Connect Unisaw to Dryer Outlet

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I am currently living in a rental until our house is finished. There is no 220 volt outlet in the garage so I can't use my saw. Not being an electrician, can I plug it into the outlet used by the dryer? I know I will have to change the plug on my saw.
Thanks for the help.
Jim
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Jim Jacobs wrote:

Or change the dryer socket. Spose they would like it netter if you changed your plug. As i recall the molded drier cables are/were just a few $$.
As long as the panel breaker is at least the required capacity.. YES.
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Will
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Will...you didn't even ask if those were metric or Imperial volts. So how can you be so sure?
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Robatoy wrote:

Whew. Now you did, and have covered up my _embarrassing mistake_ How can I ever thank you?
Would a 2 Liter Bottle of Don Pedro Brandy be acceptable? A recent visitor left it here...
-- Will R. Jewel Boxes and Wood Art http://woodwork.pmccl.com The power of accurate observation is commonly called cynicism by those who have not got it. George Bernard Shaw
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I know why....LOL That stuff was made to build up courage for the day when they run the bulls. 2 Litres, no less. Don't you need a permit for that?
waitasec... you're not trying to hurt me, are you?!?!?
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On Fri, 18 Mar 2005 14:20:11 GMT, "Jim Jacobs"

Yes
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"> On Fri, 18 Mar 2005 14:20:11 GMT, "Jim Jacobs"

Dryer sockets are commonly used for many welding "buzzboxes". And they draw a lot more amps than most saws.
Just look on the electrical panel to make sure that you have enough amps on that circuit.
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Yes you can providing the amp rating is high enough. More than likely it is. Mine shares that circuit and I can run the dryer and TS at the same time. I did not want either to interrupt the other.
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There is nothing magic about one kind of 220V over another, at least in this 60 Hz country. But you might want to change the circuit breaker to match the saw requirement. You could also change the outlet to match the saw, instead of the other way around. Six of one-half a dozen of the other.
Steve

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<snip> But you might want to change the circuit breaker to match

DON'T do that!! The circuit breaker is there to protect the wiring - not the appliance plugged into it. I'll amend that - you can size it down to a smaller size breaker (15 amp from 20 amp) but never size it up unless you know for sure what size and type the wire is and the length of the run.
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OK, let's assume you can check the wiring gauge size at the panel or at the outlet. If it happens to be beefy enough to handle, say, a 30A breaker, is it then safe to switch out to that larger capacity breaker?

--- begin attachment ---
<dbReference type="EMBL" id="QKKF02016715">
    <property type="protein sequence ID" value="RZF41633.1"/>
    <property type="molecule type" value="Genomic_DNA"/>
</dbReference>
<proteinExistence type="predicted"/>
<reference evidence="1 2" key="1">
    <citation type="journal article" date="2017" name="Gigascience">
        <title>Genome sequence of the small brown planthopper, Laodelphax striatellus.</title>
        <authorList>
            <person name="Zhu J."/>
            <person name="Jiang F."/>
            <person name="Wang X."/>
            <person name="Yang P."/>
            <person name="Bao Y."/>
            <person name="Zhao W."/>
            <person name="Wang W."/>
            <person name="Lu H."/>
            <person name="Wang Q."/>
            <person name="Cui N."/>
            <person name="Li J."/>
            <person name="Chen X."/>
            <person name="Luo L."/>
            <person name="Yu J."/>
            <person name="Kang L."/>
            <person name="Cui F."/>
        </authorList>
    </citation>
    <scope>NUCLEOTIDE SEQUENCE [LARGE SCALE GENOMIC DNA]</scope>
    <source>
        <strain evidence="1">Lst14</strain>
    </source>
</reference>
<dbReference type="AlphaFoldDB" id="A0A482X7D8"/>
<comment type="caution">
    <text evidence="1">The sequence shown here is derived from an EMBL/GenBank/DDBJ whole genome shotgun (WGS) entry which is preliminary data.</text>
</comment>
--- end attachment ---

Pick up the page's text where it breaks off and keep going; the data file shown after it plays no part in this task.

H.
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hylourgos wrote:

at
breaker?
If you don't know, ask an electrician to look at it for you. To many variables such as type of wire, type of insulation, length of run, etc.
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Ok, changing the circuit breaker is a waste of time and money and could be quite dangerous if you increase its rating.
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Also, since it is a rental unit, it's probably better not to mess with the house wiring and just change the plug on the saw.
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Since this is electricity for the dryer, he will have the added advantage of being able to cut green wood and have it dried when the cut is done.
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My drill press is on the same circuit as the lights in my 9 month old sons room. Is that why brown stuff keeps oozing out the end of my boards?
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But he WILL have to use something other than the 4" dryer vent for dust collection. DAMHIKT.
Patriarch
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OK, I will admit to the assumption that a dryer has a higher amp rating than a table saw. A 30 or 40 amp table saw would be a real monster. Like a sawmill. I would go for a circuit breaker that trips near (but above) the saw spec, so it does provide protection.
Steve

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on 3/18/2005 12:13 PM Steven and Gail Peterson said the following:

Once again: The circuit breaker is there to protect the WIRING, NOT the appliance. The rating of the saw, etc. when stated as "Use only on 15 AMP circuit" states the MINIMUM rating for the circuit to which the saw is connected.
That essentially the logic behind the fact you don't have any one amp circuit breakers protecting your electric toothbrush recharger, the nightlight in the hallway, etc.
The circuit breaker protects the wiring, not the saw. The circuit breaker protects the wiring, not the saw. The circuit breaker protects the wiring, not the saw. The circuit breaker protects the wiring, not the saw. The circuit breaker protects the wiring, not the saw. The circuit breaker protects the wiring, not the saw. The circuit breaker protects the wiring, not the saw. The circuit breaker protects the wiring, not the saw. The circuit breaker protects the wiring, not the saw. The circuit breaker protects the wiring, not the saw. The circuit breaker protects the wiring, not the saw. The circuit breaker protects the wiring, not the saw.
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The wiring? Not the saw?
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